ABU AL-MAKARIM. Al-Shaykh al-Mu’taman Abu al-Makarim Sa‘d-Allah Jirjis ibn Mas‘ud was a priest of the Coptic church with the title of qummus (HEGUMENOS) who lived in the thirteenth century. He is best known as the author of the famous work entitled Tarikh al-Kana’is wa-al-Adyirah (History of Churches and Monasteries), which he is known to have written between the years A.M. 893-920/A.D. 117-1204. This work was first published by B. T. A. Evetts (1895) and ascribed wrongly to Abu Salih the Armenian, under whose name the anonymous manuscript appeared as owner and not author. This is the manuscript in the National Library, Paris, which was bought for three piasters by J. M. VANSLEB during his journey in Egypt in 1674. The discovery of other manuscripts with the name of the real author rectified the ascription. The same work was edited by the monk Samuel al-Suryani (1984) of DAYR AL-SURYAN in Wadi al-Natrun on the basis of a manuscript supplied to him by Anba Yu‘annis, bishop of the Gharbiyyah province, where the authorship of that work is
elucidated beyond all doubt. The new text has appeared in five parts. This new edition is merely a reproduction of the editor's handwritten text with marginal indications of the original folios.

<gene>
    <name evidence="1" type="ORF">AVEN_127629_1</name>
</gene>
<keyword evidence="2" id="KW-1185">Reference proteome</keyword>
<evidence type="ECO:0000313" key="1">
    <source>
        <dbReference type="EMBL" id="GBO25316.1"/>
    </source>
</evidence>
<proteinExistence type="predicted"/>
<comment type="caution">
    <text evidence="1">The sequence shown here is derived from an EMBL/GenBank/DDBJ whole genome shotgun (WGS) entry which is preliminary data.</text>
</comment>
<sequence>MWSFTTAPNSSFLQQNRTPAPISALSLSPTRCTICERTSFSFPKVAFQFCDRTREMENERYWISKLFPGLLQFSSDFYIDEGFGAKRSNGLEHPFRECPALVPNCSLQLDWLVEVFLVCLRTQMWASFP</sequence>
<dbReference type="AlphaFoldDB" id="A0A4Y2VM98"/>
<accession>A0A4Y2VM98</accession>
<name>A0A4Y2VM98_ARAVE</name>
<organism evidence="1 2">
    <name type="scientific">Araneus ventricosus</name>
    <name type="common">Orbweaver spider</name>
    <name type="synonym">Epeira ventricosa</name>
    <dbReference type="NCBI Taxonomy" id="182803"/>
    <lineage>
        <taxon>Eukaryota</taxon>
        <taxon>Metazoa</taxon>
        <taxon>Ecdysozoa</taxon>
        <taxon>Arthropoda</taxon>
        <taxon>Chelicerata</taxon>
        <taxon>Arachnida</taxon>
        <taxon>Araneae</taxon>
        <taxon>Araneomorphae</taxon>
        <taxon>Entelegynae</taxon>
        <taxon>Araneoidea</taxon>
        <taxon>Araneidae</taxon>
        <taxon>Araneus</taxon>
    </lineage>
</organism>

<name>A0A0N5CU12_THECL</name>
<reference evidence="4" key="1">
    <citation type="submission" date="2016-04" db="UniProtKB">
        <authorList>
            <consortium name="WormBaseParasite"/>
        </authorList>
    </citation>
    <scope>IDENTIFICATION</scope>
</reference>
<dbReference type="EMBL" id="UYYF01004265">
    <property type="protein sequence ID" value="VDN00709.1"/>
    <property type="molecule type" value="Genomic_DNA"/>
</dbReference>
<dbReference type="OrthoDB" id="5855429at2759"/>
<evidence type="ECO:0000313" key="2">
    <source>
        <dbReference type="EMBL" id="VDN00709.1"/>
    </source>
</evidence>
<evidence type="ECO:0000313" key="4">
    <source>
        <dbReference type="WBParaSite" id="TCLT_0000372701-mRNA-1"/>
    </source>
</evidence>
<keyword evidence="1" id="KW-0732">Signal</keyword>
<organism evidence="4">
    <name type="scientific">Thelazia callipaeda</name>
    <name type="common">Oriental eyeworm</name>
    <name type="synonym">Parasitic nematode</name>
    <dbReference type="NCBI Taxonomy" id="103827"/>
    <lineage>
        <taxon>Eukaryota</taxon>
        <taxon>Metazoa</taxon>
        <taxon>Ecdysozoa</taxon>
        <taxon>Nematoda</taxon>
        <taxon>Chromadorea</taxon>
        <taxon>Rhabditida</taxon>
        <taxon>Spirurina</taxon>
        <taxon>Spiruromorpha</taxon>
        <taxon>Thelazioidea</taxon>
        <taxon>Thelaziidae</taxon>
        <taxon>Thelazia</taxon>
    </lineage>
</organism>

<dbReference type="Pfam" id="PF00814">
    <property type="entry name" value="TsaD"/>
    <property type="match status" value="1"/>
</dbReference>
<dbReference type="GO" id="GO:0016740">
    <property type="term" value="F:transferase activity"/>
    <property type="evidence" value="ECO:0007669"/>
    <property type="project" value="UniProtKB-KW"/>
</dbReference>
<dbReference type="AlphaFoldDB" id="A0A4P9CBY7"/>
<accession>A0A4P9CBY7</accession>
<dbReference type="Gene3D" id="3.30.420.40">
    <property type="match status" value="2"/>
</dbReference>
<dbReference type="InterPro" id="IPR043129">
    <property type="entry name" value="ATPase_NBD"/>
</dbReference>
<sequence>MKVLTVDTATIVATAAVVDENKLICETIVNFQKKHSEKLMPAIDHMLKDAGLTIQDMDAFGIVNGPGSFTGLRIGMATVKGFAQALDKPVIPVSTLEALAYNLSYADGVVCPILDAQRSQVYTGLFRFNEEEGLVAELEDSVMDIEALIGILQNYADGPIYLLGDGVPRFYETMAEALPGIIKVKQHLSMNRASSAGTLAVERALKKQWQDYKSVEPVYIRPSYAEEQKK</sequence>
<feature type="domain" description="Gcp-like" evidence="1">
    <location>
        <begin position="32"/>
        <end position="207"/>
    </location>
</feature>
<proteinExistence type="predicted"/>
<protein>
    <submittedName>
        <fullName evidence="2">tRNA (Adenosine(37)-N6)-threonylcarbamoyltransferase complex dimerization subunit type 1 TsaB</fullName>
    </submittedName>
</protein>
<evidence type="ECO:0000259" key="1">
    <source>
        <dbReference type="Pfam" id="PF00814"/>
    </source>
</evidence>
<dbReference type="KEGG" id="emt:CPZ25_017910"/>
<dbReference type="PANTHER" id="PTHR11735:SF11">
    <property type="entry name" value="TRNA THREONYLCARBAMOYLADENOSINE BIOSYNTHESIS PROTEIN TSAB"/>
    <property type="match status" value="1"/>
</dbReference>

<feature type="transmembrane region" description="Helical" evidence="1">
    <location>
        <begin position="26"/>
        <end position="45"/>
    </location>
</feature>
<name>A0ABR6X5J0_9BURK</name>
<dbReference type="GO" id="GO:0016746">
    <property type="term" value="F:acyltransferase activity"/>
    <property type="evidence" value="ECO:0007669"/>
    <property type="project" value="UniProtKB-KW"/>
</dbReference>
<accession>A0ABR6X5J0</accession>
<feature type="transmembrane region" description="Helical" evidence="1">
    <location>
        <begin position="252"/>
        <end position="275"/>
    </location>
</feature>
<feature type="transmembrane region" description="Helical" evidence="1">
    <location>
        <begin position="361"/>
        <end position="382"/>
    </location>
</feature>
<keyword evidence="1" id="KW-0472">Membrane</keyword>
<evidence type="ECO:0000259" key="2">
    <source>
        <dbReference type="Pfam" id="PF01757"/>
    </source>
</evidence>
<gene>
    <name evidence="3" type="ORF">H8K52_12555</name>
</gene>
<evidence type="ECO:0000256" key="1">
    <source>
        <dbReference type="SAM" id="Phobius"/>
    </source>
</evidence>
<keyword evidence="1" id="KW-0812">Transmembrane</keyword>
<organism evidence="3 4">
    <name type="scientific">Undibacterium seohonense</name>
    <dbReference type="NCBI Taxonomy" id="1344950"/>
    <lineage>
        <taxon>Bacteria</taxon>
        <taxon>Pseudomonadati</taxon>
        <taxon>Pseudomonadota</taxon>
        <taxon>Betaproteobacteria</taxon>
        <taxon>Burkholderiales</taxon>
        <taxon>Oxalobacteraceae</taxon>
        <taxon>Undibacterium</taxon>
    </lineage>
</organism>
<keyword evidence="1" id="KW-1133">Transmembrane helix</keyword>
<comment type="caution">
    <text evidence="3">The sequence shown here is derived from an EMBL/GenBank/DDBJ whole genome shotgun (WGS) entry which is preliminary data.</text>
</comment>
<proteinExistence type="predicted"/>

This work is one of the most important sources on Coptic churches and monasteries as they stood in the thirteenth century. The value of the work extends to the general historical background of these religious institutions and throws a great deal of light on the geography of medieval Egypt. The author enumerates the churches in the property ownership register of Cairo divided into various quarters including HARIT ZUWAYLAH, Harit al-Rum, DAYR AL-KHANDAQ, Shubra, Matariyyah, and other districts. He then devotes whole sections to Lower Egypt, to Alexandria and neighboring regions, and to Upper Egypt, where he groups its provinces in several chapters. He devotes one chapter to the route of the Holy Family in Egypt. The author also supplements the work with a number of chapters on the churches and monasteries of Nubia, Abyssinia, Africa, India, and Yemen. A special part is devoted to the churches and monasteries of Sinai, Jerusalem and Palestine, Mesopotamia, Antioch, Ephesus, Constantinople, Rome, and Corinth. Most of the latter sections were omitted from the Paris manuscript. They appear here in a rather repetitious form which needs organization in a special study.
AZIZ S. ATIYA
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